You can improve leadership skills with trust. Ever wonder what it is that causes you to trust some people but not others?
As much as leaders would like to have a sure-fire way to measure trustworthiness and an equivalent standard to gauge if and how much we should trust others, there just isn’t a simple formula. Trust is something we feel more than we think.
Improve Leadership Skills By Forgetting About Earning Trust
Some would say that trust must be earned. But that, too, suggests there could be a formulaic approach. How many times and in what specific ways must someone perform in order to be worthy of your trust? Since we know that what we require is not the same with every individual, the notion of being able to earn trust seems a little arbitrary.
Some would say that they trust because they read people well or have a certain gut instinct. That hardly seems fair. What happens when someone who exhibits trustworthy behavior doesn’t pass the gut check?
The Trust Factors that Will Help You Improve Leadership Skills
At the heart of trust is confidence. The very definition of trust ties the two together. Trust is the “reliance on the integrity, strength, ability, surety, etc., of a person or thing; confidence.” So I guess the real question ought to be this: what causes us to have confidence in some people but not in others?
A nice long history of integrity, strength and ability would help. So when we’re dealing with someone new, should we just wait for a few years before we trust them? Let’s turn it around to see how it feels when we ask this another way. Should new people that you meet and new people you work with wait a few years and observe you over time before they place their trust in you?
Suddenly, the idea of earning trust and proving yourself trustworthy seems a bit restrictive and unnecessary, doesn’t it? Because, of course, you can be trusted. You take pride in your integrity, your reliability and your follow through. You work hard to never let others down. The idea that someone may not trust you probably rankles you at least a little bit.
Improve Leadership Skills by Being Trustworthy
Other people feel exactly the same way. When you withhold your trust and expect them to earn it by proving themselves over time, it feels insulting and demeaning, even disrespectful. The response to not being given trust is to not give trust. That’s the law of reciprocity at work, otherwise known as “what goes around comes around.”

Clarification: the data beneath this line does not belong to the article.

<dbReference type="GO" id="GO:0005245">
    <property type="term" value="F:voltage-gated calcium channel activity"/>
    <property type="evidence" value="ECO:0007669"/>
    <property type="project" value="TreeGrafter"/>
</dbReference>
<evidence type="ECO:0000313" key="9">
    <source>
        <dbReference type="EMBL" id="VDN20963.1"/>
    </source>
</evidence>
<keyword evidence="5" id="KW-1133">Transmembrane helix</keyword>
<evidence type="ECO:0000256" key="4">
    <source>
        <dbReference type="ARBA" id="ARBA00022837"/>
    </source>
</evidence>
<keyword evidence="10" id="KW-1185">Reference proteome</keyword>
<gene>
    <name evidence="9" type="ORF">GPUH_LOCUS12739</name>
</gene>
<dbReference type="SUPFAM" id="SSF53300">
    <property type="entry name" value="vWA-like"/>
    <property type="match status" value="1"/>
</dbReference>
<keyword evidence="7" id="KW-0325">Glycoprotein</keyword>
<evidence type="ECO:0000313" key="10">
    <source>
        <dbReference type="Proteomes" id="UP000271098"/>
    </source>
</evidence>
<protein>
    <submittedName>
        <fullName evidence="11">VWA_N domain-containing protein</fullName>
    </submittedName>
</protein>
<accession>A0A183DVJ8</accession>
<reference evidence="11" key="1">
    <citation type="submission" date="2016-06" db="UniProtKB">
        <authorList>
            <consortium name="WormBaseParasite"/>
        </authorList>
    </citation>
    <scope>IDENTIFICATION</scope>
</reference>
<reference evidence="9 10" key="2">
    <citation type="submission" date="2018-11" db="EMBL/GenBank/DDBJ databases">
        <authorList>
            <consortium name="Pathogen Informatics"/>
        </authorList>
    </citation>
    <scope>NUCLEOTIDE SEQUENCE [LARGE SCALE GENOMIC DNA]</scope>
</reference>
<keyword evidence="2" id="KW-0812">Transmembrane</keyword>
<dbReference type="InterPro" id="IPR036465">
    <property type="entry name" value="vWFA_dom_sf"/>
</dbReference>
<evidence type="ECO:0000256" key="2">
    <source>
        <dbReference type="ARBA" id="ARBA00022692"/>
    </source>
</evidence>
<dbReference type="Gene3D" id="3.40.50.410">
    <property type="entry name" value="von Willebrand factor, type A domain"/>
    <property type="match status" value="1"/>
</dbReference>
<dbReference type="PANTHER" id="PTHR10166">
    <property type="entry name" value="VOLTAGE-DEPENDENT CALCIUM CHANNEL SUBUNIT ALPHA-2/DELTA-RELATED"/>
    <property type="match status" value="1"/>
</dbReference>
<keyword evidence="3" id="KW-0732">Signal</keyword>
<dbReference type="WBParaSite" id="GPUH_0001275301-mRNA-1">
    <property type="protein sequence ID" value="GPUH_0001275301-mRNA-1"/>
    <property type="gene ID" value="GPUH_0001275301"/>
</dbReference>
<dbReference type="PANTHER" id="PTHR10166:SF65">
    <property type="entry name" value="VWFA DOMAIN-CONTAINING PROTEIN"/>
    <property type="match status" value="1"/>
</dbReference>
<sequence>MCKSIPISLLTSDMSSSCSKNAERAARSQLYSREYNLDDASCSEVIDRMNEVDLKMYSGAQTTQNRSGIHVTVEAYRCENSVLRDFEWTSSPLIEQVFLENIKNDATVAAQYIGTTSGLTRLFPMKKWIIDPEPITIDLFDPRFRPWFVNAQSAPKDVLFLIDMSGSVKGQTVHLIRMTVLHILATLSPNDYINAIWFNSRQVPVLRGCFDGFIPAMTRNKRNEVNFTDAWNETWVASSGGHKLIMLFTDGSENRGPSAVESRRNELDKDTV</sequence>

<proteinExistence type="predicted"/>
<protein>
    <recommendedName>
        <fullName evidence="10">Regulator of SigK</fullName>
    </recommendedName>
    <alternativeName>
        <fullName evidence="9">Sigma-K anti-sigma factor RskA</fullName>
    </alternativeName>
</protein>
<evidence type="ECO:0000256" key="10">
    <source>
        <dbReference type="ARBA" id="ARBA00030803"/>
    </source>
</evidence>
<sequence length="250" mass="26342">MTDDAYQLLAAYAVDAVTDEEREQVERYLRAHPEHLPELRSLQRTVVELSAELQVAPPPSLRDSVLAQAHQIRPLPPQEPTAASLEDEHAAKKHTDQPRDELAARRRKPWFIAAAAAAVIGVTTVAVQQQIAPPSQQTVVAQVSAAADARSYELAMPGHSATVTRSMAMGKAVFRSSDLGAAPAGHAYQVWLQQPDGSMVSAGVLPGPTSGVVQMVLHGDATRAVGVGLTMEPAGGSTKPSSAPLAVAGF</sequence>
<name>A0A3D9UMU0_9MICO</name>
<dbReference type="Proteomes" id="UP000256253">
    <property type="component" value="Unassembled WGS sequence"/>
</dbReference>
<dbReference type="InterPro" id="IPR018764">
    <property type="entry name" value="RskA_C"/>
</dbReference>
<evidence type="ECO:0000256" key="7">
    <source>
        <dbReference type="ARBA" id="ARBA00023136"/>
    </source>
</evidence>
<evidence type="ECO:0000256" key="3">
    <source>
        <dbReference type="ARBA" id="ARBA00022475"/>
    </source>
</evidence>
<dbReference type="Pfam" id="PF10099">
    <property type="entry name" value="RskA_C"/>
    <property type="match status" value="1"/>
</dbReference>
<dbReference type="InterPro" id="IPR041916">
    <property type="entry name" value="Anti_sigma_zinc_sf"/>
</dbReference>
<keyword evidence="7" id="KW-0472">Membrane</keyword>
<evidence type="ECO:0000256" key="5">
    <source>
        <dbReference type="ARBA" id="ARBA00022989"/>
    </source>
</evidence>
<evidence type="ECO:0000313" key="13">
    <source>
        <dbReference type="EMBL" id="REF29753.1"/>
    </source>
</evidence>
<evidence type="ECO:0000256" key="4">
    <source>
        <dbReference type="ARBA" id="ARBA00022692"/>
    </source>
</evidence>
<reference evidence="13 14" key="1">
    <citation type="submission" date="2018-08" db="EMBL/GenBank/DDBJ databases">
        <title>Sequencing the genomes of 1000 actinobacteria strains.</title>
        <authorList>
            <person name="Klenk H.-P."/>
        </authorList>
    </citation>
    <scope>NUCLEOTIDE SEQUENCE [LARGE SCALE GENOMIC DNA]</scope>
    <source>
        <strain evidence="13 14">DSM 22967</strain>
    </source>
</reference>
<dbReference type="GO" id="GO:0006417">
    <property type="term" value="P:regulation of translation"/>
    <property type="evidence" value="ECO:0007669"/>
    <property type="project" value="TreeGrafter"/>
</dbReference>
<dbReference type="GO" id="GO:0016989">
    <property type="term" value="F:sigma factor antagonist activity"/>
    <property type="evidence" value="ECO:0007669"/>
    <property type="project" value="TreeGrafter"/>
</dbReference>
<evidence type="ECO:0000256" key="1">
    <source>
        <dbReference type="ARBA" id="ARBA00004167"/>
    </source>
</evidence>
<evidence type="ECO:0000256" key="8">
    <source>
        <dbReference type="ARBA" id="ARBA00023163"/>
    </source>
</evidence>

You know what happens next. Since they don’t trust you – YOU, of all people who is supremely trustworthy! – then you respond by pulling back even more. You find yourself saying things like “I don’t know about her. She seems sort of cagey…” or “I can’t put my finger on it, I just don’t trust him.”
Enabling a Cycle of Trust and Trustworthiness Will Improve Leadership Skills
So we’re left with a dilemma. If they won’t trust you until you trust them, and you won’t trust them until they’ve earned it… And their lack of trust somehow validates your lack of trust… well, it’s not likely that a mutual trust is ever going to form in this relationship.
On the other hand, there are relationships in your life that have formed quickly and easily. The trust was there right from the start. You didn’t hold back. There was no mandatory holding time. No one, not you and not the other party, had to earn trust. It was just inherent in the relationship. How did that happen? Was that the gut instinct at its finest?
Or maybe it was something else. Maybe it was as simple as this. You extended a little bit of trust and it was reciprocated. You smiled and the smile was returned. You disclosed a little bit of personal information, displaying trust and vulnerability as you did. A little sharing was returned to you. Or you allowed someone to help you, letting them know that you believed in their ability and accepting what they had to offer. You opened up to trust and, by doing so, you paved the way for a relationship (founded in trust) to grow.
Trust is a two-way street. You don’t trust until you’ve been trusted. There’s give and take on both sides, a mutual exchange. And it has to begin somewhere, so why not with you?
You may be thinking “yeah, but…” right about now. You’re right. There are people who have already violated your trust. You’ve been burned. You are reluctant to trust those individuals again. Be sure to check back next week when the CONNECT! Blog post will directly address the “yeah buts.”
In the meantime, extend a little trust to someone who hasn’t broken your trust and doesn’t deserve the holding time either. Be sure to check out the 12 Dimensions of Trust, too, if you really want to improve leadership skills. The cost to you of denying trust without cause may be greater than you think.
Next Steps to Improve Leadership Skills
Deb Calvert is a certified Executive Coach, Keynote Speaker, Certified Master with The Leadership Challenge®and Trainer. She is the founder of People First Productivity Solutions, building organizational strength by putting people first since 2006.
Editor's note: This blog was originally published October 2016 and has been recently updated.